In midst of high turnover, metrics and clear procedures for continuity help stay the course
Excerpted from the September 2022 issue of University-Industry Engagement Advisor. UIDP members can view the entire issue here.
With the advent of the ‘Great Resignation’ — from which, of course, industry partnership offices are not immune — corporate engagement leaders are more focused than ever on what it takes to get members of their teams on board and committed to a common set of goals. And, when individuals do leave, there is the added challenge of ensuring a smooth transition and the security of proprietary information.
At the heart of creating a unified effort towards team goals — and team continuity — experts agree, is a well-developed set of metrics. “One of the things we’re [focused on] right now is the question of do you have the metrics right based on what’s happening?” says Geanie Umberger, PhD, MSPH, RPh, associate vice president for research and director of Penn State University’s Office for Industry Research Partnerships. “We see companies really pivoting in terms of research, philanthropy, and talent, so you set the metrics where they also allow you some pivot.”
She adds that she is a firm believer in not creating two owners of metrics. — i.e., research versus philanthropy. “They can drive bad behaviors,” she asserts. “We do not have super stringent types of metrics; the giving side has more.” Umberger says her metrics focus more on whether things are moving forward, and whether more research dollars are being brought in.
“The giving side [measures] how many phone calls you make,” she continues. “That’s crazy; it’s my pet peeve. You should focus on quality, not quantity.”
“I’m all about metrics and metrics-based management,” adds Jim O’Connell, assistant vice president for commercialization at UF Innovate at the University of Florida. “You have to keep things simple for your own tracking reasons, but you also need to understand the reasons for the team.”
You shouldn’t have too many metrics, he notes, and they should be meaningful both for tracking results and assessing team performance. “If you have done [too many] different things [with metrics], people will not be able to focus,” O’Connell explains. “Mine out the correct focus, in a way that makes it easy to see in a tangible, believable manner how the needle is moving.” He says he runs staff meetings every Monday morning, where a “numbers-based” agenda is employed. “On a pure tech transfer piece, for example, you look at invention disclosures — year to date compared with the previous year, licenses and options, and then start-ups,” O’ Connell states. “Everyone knows what we’re driving towards.”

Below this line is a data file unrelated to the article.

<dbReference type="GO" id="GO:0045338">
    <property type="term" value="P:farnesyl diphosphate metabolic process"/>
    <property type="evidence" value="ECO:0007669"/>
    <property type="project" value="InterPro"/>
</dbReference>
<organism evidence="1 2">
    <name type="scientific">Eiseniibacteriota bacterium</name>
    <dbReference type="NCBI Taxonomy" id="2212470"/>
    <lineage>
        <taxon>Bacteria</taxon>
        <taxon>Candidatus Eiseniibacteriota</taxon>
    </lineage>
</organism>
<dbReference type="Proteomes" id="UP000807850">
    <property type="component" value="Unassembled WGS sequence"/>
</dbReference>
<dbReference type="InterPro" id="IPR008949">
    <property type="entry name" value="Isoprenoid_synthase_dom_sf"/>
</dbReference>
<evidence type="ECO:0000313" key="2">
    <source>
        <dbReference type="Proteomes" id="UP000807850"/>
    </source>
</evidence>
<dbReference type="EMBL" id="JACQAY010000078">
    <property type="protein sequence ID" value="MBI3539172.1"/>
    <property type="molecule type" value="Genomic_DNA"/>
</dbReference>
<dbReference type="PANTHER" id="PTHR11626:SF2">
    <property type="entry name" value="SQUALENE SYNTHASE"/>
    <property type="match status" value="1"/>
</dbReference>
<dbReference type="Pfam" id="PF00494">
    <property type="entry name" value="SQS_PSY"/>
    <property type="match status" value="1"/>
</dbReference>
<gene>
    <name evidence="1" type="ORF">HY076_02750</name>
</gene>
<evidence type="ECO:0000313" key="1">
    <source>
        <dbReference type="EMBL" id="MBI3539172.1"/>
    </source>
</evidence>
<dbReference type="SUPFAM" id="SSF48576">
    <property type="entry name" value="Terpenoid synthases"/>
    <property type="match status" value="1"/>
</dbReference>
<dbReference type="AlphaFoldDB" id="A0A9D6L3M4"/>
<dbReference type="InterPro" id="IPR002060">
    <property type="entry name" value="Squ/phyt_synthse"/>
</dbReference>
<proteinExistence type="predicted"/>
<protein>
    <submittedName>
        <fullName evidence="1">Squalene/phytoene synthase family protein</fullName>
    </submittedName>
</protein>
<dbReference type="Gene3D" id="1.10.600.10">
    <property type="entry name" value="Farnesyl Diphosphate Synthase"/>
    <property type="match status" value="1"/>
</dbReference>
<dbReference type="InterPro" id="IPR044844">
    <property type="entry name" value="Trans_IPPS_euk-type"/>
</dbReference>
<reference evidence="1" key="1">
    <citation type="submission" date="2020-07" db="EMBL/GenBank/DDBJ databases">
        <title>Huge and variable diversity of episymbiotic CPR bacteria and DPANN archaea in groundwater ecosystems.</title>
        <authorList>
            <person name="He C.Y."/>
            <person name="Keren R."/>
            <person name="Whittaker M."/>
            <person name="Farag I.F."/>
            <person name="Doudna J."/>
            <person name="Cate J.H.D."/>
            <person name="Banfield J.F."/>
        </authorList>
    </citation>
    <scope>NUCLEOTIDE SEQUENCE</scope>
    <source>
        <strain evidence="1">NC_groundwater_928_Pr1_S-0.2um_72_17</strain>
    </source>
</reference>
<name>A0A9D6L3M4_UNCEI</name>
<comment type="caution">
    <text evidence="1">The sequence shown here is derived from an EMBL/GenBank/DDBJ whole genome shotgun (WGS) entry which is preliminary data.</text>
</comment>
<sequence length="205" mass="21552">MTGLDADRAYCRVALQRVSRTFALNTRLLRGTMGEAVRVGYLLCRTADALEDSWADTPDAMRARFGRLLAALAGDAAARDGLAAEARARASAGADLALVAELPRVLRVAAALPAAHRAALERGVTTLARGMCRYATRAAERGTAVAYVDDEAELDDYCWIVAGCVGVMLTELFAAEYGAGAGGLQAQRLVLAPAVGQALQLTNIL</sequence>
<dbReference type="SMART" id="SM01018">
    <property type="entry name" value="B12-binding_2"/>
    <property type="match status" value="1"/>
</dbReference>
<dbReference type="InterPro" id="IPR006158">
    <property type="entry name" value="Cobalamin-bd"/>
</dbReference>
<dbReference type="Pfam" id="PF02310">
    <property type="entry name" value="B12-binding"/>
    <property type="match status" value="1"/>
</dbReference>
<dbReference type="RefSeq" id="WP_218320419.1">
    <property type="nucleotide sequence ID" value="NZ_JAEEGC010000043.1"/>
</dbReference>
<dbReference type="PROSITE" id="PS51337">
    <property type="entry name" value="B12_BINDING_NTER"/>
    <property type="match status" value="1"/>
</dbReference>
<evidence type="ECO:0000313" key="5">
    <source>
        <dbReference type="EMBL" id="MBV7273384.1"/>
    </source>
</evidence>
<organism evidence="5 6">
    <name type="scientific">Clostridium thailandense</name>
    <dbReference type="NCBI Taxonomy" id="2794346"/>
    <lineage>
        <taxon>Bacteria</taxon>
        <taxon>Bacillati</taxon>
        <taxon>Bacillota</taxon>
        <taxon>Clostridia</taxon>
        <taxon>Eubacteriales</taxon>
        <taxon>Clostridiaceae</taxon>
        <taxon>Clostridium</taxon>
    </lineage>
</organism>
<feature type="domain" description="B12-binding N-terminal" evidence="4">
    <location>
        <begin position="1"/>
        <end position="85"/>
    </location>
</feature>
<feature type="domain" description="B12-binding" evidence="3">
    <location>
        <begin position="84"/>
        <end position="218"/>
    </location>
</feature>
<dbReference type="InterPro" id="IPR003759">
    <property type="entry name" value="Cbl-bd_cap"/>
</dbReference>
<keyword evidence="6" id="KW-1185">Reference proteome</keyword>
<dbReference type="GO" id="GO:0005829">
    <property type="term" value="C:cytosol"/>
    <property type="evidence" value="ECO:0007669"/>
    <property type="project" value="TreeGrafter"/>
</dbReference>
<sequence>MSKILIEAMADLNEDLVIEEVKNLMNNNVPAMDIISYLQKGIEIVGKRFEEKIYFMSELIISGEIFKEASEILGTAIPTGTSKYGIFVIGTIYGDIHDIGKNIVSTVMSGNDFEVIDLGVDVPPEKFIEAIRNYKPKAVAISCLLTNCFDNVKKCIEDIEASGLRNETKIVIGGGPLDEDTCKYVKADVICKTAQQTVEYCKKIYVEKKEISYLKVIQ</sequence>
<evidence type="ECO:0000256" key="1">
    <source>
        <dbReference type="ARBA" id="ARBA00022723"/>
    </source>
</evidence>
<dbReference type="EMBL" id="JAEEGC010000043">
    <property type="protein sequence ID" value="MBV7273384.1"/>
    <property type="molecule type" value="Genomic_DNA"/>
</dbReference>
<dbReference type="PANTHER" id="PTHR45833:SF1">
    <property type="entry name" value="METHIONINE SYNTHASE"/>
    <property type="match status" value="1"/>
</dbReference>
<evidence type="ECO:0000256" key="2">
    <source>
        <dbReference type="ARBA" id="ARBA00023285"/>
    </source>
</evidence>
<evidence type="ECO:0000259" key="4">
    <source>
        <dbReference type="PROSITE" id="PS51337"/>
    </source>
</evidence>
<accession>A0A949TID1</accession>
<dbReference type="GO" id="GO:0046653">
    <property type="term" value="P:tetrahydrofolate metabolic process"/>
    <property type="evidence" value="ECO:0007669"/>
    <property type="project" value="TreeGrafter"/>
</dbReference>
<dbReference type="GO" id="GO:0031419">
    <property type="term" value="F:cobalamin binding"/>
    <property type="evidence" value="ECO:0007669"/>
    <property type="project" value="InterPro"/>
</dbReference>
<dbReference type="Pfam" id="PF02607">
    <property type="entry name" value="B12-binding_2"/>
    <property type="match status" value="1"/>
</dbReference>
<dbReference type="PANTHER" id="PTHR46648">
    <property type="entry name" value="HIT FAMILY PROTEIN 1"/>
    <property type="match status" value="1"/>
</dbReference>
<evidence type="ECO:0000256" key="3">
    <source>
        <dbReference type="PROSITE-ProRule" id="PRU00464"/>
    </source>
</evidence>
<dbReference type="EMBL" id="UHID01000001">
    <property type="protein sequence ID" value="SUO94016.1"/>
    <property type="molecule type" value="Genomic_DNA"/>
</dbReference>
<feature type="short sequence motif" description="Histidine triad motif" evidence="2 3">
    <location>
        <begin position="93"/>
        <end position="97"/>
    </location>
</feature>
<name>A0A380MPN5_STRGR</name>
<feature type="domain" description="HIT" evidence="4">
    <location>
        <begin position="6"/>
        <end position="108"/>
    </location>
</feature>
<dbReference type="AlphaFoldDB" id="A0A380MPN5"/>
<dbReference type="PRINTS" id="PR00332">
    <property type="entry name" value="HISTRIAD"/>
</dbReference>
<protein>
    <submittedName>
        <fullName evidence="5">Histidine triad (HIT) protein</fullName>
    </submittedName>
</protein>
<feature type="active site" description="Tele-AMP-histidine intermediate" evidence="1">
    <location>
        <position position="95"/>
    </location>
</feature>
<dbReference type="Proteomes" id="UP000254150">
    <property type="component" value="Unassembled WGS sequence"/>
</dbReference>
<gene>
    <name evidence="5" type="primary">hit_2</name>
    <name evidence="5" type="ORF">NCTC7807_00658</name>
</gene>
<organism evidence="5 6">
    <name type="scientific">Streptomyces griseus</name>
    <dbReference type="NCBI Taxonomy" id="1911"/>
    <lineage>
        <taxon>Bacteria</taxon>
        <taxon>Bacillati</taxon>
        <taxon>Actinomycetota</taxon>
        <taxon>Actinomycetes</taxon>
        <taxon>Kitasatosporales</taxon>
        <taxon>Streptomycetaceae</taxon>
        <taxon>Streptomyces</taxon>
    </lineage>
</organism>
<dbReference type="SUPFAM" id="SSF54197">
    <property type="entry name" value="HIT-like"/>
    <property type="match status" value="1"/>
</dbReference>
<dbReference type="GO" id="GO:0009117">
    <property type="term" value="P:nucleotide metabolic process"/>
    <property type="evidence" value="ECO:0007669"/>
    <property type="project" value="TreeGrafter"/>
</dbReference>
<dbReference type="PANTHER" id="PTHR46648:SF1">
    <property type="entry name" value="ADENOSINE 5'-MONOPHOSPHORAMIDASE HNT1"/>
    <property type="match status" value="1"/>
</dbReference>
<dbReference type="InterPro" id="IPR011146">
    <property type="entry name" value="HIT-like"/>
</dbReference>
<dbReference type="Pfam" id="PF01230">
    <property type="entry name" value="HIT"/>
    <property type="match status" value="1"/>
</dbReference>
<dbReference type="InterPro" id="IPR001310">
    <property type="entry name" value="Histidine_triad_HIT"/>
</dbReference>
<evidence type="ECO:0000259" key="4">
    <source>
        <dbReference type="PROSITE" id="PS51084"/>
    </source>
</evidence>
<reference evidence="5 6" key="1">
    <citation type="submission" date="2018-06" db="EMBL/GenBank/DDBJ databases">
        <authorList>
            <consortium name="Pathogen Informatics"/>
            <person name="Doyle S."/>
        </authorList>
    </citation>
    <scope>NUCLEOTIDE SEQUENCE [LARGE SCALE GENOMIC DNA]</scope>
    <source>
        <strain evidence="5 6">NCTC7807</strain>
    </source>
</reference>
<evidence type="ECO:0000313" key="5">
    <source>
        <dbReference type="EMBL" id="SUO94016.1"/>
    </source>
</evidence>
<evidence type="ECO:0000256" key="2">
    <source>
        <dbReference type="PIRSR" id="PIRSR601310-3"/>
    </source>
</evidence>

“You should look at what the strategic plan is for the university, and what your role is in facilitating that plan around research,” adds Peter Dorhout, PhD, vice president for research at Iowa State University, who developed his best practices in his former position at Kansas State University. “If it calls specifically for more corporate partnerships or an expanded research enterprise, I use that as a launch pad. If the university or regents has goals — say they want us to expand the research enterprise by 5% a year in five years — that gives us a target; we have to build our pipeline.”
Having the target, he continues, milestones must be developed along the way to the goal. “Otherwise, how do we know if we’re going to be successful or fail miserably?” he poses. Next, he creates dashboards. “More often than not they’re internal; you won’t find them on a website,” he notes. With the dashboards, he explains, the team can look quickly at how it’s doing.
And how are the goals met? “If we said we wanted to engage more faculty in the invention disclosure process in order to have more IP to grow the licensing portfolio, for example, we’d really need to think about how to facilitate more faculty participation, and how to help them by providing tools,” says Dorhout. “We’d do training, workshops, have engagements. Those are all the tactics that feed into the bigger strategy.”